Ventura demonstrates water treatment facility
The water was clear on July 16 at the Ventura Potable Water Reuse Demonstration Facility, though it wasn’t always clear.
The city of Ventura officially opened the demonstration facility Thursday morning on a tour for media and other selected guests. The facility takes treated waste water and treats it even more, which turns it into potable water.
Ventura plans to experiment with the small demonstration facility with the goal of using information learned there to potentially open a much larger treated waste water facility.
Craig Jones, environmental compliance inspector at Ventura Water, said right now the city essentially treats waste water to almost potable standards. That water is then used to irrigate crops, water golf courses or is discharged into the Santa Clara River Estuary.
“What this facility does is it takes highly treated water and makes it so it meets and or exceeds drinking water standards,” Jones said.
Gina Dorrington, Ventura Water’s waste water utility manager, said that’s done by taking treated waste water, pasteurizing it, sending it through three filters and finally treating it with an ultra-violet light.
“We’re flash pasteurizing the water, like you do with milk, and that will take care of a lot of the bacteria,” Dorrington said.
Andy Salveson, vice president and water reuse chief technologist at Carollo Engineers, said people are often afraid to drink treated waste water. This “yuk factor” is caused by a misperception that a city’s normal water source is always clean.
“It’s the source,” Salveson said. “They know that this water started as waste water and they’re assuming that potable water that comes out of their tap came from some pristine source.”
Salveson said four or five cities within the Tri-Counties are looking at building demonstration facilities or waste water reuse facilities, but he declined to name them.
In January, Cambria opened a new, but controversial waste water reuse and desalination plant. The plant was built in only six months, and authorities allowed some permits to be issued as construction began in order to fast-track building of the facility. Citing Gov. Jerry Brown’s drought declaration, the facility was built as an emergency solution to provide about a third of Cambria’s drinking water.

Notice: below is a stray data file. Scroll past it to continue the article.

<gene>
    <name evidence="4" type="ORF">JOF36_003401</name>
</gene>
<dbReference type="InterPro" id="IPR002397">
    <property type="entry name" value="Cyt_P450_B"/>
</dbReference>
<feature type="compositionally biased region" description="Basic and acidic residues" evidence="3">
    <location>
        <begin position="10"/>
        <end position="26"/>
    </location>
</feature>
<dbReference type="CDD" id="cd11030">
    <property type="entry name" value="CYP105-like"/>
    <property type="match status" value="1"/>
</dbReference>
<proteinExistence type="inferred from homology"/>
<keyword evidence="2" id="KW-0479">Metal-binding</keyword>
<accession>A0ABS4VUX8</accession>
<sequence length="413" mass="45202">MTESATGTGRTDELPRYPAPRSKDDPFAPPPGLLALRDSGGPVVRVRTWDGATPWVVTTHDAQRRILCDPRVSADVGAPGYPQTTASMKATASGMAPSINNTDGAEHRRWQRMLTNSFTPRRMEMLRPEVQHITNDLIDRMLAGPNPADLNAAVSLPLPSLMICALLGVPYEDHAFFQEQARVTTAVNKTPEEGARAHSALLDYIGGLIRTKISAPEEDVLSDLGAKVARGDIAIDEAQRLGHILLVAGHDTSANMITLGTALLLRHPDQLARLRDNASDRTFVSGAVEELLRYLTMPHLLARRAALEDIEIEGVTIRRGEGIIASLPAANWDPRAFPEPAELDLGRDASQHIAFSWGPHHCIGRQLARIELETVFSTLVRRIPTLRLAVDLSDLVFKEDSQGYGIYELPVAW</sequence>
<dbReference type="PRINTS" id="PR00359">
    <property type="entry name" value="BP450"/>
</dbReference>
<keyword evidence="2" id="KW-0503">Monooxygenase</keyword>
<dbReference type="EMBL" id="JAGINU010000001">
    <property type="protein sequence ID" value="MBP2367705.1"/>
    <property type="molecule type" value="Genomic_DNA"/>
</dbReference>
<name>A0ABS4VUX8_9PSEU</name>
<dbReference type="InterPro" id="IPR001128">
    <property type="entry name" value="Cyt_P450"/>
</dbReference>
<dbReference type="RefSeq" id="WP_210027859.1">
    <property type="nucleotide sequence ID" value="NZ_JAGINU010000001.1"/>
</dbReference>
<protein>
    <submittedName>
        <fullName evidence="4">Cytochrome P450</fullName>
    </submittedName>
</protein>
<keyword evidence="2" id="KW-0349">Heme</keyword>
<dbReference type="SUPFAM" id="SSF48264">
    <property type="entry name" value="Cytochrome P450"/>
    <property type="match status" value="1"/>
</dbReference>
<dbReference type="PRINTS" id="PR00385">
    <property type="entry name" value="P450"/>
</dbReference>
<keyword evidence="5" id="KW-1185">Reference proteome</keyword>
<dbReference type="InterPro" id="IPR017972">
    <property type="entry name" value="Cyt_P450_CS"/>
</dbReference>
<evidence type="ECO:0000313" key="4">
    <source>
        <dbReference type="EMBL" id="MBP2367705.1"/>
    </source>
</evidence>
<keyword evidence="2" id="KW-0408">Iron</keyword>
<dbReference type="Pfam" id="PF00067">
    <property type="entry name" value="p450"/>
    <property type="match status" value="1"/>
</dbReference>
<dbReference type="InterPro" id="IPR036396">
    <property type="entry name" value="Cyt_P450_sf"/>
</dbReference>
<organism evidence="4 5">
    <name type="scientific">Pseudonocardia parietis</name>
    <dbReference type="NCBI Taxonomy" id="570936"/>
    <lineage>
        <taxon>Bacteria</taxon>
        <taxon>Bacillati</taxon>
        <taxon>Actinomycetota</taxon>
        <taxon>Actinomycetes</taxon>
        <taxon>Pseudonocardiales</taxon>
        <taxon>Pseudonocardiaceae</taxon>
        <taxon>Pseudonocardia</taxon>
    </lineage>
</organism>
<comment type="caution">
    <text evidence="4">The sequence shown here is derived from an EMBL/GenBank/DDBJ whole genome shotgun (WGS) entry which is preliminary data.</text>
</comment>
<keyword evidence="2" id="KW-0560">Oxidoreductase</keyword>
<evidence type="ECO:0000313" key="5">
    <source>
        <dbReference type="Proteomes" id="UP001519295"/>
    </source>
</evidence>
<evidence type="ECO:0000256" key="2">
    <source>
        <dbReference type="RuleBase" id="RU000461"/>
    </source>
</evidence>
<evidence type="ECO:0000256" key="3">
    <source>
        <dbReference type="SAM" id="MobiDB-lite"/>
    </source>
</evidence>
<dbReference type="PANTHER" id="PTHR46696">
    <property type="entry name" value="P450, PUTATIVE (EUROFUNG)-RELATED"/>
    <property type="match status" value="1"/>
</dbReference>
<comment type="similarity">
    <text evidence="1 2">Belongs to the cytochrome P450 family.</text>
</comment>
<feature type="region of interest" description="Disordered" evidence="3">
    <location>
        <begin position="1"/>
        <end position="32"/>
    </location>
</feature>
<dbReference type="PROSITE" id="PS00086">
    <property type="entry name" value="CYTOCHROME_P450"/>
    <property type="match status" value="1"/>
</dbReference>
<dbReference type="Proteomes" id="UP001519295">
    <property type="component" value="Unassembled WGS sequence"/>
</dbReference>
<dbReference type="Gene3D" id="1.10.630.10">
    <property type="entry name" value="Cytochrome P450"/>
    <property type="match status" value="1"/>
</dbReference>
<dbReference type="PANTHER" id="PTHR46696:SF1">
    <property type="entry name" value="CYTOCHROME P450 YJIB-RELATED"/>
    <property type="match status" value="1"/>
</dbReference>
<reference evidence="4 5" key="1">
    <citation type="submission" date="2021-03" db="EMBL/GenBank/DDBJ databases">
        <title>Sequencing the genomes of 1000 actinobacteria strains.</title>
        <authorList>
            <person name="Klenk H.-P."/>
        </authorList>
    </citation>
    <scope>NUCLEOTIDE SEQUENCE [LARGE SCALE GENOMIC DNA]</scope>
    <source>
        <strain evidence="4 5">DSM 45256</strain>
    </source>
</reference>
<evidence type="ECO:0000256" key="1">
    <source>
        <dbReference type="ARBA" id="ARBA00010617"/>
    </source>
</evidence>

In October of last year a group of environmentalists sued the Cambria Water District, saying that authorities improperly skipped over environmental concerns.
The largest water reuse facility in the world is in Orange County. It treats more than 100 million gallons per day. Several other municipalities around Los Angeles and San Diego also have treated waste water facilities.
Ventura’s facility can only produce 10 gallons per minute, or 14,400 gallons per day, according to Salveson.
In its current state, the water tastes bland and is too pure, according to Salveson. Over the next several months or years that the facility is in use, Ventura Water will add minerals and try to balance the pH level and other characteristics of the treated water with its current ground water supply.
“This technology has been used for years,” Dorrington said. “The experiment for Ventura is looking at the quality product at the end, and how it blends with our existing water sources.”
A goal of the facility is to educate the public about what treated waste water is, and how it’s created. Ventura Water will start offering public tours of the demonstration facility at 9 a.m every Saturday, starting this week.
“It’s telling us everything we need to know,” Salveson said. “If you’re the local businessman or woman and you own a house in Ventura, you’re the local regulator, you can come here and see the rigor, the monitoring, the high quality. Taste the water. Ten gallons a minute also tells us how each of these processes is going to work.”
Salveson said Carollo Engineers started planning this project about a year ago. Equipment arrived in January, and construction started in May.
The project cost between $200,000 and $300,000 and was paid for, in part, by a $100,000 grant from the Water Research Foundation.
Ventura Mayor Cheryl Heitman took a swig of the treated water after cutting the ribbon to officially open the facility.
“It’s fantastic, “ Heitman said. “It tastes like normal, liquid, water.”
Heitman said it could be something the city explores further.
“As we work through this pilot project, we see how successful it can be. We can get all the regulations and permits that we would need to do that,” she said. “I would think that this would very possibly be our future for water.”
Dorrington said that a larger facility could be built sometime within the next 5 to 10 years.
Salveson wouldn’t speculate on the cost of a permanent facility for Ventura, but he said that a facility like the one in Orange County would cost about $70 million. Salveson said when building waste water reuse plants, it’s critical to look at the cost per acre foot of water.
“The cost of water is what’s really important when it comes down to it,” Salveson said. “If I go and do desalination, I’m probably going to run $2,000 to $2,500 per acre foot. If I do it here, and use these technologies, I can do it for about $1,000 an acre foot.”